Lauren McCarthy
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Wednesdays, 12:10–2:40 PM
NYU ITP, Room 445

Course Description

How do the technologies we use on a daily basis choreograph our actions, cause us to perform, and open spaces for improvisation? What are the ways we perform for each other, and how do the internet, mobile phones, and other networked technologies create new performance sites and possibilities?

The course will be structured around a series of performance assignments or “studies”, requiring students to perform with physical hardware, on the internet, via telepresence, and in collaboration with a crowd. An important part of the course will be learning to critique each other’s work constructivelyexperiencing with an open mind, and thoughtfully and articulately responding.

The performance activities will be supplemented with study of prior performance art engaging technology, short readings, and technical workshops. The workshops will introduce technical tools the students may choose to incorporate into their work, such as IFTTT, Twitter bots, WebRTC, and Mechanical Turk. However, the focus will be on considering the context, function, and meaning of these technologies and translating this into novel ways of performing with them.

No technical experience is required, though students may incorporate existing skills into their work. A desire to take risks and step outside of one’s comfort zone is necessary.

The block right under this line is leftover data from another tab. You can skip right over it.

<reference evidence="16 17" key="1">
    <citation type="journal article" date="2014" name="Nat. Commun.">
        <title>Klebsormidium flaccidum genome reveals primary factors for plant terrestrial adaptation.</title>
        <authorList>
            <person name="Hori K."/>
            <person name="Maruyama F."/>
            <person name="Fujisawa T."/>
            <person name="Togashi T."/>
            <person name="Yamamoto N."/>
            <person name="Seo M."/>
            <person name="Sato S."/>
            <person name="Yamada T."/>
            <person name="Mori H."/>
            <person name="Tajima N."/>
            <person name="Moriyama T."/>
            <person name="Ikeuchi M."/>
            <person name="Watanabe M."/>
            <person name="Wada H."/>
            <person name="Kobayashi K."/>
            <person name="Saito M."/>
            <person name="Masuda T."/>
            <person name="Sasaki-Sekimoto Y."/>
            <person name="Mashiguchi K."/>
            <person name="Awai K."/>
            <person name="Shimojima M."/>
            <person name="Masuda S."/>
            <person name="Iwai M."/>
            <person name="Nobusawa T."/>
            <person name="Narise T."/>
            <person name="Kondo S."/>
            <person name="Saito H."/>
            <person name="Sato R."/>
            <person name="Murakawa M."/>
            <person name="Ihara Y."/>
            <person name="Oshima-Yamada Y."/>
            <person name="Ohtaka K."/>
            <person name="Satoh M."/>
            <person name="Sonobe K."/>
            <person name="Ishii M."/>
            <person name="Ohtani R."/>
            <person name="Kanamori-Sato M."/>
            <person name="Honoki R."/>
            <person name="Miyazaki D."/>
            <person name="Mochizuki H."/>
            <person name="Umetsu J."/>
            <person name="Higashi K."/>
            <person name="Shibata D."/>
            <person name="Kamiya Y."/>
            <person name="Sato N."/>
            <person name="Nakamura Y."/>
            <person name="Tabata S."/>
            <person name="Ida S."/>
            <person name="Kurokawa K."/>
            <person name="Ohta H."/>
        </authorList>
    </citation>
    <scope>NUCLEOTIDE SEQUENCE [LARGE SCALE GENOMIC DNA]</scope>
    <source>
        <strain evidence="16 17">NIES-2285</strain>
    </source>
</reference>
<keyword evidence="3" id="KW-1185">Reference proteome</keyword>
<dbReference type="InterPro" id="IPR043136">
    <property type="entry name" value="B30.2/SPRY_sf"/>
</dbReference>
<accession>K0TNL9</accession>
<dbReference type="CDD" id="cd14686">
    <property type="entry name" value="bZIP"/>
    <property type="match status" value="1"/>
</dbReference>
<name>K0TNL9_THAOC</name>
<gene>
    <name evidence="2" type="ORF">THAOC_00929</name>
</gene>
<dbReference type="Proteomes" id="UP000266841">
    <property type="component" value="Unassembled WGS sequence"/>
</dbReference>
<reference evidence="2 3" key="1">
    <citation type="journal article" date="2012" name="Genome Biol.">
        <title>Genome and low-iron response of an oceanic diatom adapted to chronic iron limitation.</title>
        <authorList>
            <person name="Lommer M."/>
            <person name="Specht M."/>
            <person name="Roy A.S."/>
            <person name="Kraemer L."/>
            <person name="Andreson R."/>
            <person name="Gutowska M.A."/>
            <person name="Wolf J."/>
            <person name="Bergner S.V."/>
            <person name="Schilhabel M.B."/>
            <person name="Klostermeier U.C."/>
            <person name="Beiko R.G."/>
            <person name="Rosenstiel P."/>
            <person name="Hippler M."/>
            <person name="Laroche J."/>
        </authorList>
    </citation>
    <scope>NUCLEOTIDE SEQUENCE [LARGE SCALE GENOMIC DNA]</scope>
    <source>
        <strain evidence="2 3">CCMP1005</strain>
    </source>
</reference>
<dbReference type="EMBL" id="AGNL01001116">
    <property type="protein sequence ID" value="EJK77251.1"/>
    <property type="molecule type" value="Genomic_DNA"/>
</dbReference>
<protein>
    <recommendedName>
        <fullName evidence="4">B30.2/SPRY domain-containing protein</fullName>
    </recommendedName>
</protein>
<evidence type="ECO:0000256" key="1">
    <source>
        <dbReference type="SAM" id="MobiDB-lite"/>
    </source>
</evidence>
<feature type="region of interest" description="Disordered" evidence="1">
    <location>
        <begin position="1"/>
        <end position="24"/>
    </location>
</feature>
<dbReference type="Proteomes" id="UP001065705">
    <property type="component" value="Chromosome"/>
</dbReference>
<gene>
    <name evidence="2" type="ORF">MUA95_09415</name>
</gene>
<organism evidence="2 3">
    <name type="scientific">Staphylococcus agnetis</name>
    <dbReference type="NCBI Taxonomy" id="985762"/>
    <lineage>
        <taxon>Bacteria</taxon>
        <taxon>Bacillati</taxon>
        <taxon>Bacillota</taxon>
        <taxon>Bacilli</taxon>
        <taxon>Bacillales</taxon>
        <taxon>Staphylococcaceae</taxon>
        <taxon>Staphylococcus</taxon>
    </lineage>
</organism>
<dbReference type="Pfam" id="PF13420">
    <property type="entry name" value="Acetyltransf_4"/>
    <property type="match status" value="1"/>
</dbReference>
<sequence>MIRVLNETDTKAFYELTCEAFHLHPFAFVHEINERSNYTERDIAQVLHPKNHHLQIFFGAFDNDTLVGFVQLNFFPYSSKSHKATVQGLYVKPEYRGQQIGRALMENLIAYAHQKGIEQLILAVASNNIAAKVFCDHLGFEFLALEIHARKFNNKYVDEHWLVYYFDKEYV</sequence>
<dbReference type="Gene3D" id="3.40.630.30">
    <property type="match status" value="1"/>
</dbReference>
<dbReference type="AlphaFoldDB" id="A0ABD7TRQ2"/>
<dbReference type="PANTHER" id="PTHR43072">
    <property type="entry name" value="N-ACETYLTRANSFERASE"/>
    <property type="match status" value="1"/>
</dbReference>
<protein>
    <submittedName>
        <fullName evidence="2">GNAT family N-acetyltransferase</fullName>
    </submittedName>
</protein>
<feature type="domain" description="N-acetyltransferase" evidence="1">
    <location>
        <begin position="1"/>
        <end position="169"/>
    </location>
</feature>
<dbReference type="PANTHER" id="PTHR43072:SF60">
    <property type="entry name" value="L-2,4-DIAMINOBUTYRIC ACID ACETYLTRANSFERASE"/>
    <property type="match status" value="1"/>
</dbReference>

You will be expected to actively participate in class dialogues, critiques, and the presentation of new studies. For this class, each study should be no longer than 5 minutes and any media can be used to present to the class (from video to live).

The grading is based on the performed studies, and on the participant’s preparation and active participation during the class meetings. Evaluation will also consider the individual’s development and process over time based on the accumulation of the studies and journal posts.

Attendance at all sessions is required, students are responsible for contacting instructors if extenuating circumstances arise to arrange to make up the missed session. More than two absences excused or otherwise, or the failure to complete one of the studies will result in a failing grade.

60% studies
15% final performance
25% participation/preparation


All readings will be emailed out so you do not need to purchase any books. However, if you would like to purchase any books, the following may be of interest to you:

Radical Street Performance, edited by Jan Cohen-Cruz
The New Media Reader, edited by Noah Wardrip-Fruin and Nick Montfort
Participation: Documents of Contemporary Art, edited by Claire Bishop
The Electronic Disturbance, Critical Art Ensemble
The Twentieth Century Performance Reader, edited by Teresa Brayshaw and Noel Witts
Performance Art: From Futurism to the Present, RoseLee Goldberg
Scenarios: Scripts to Perform, Richard Kostelanetz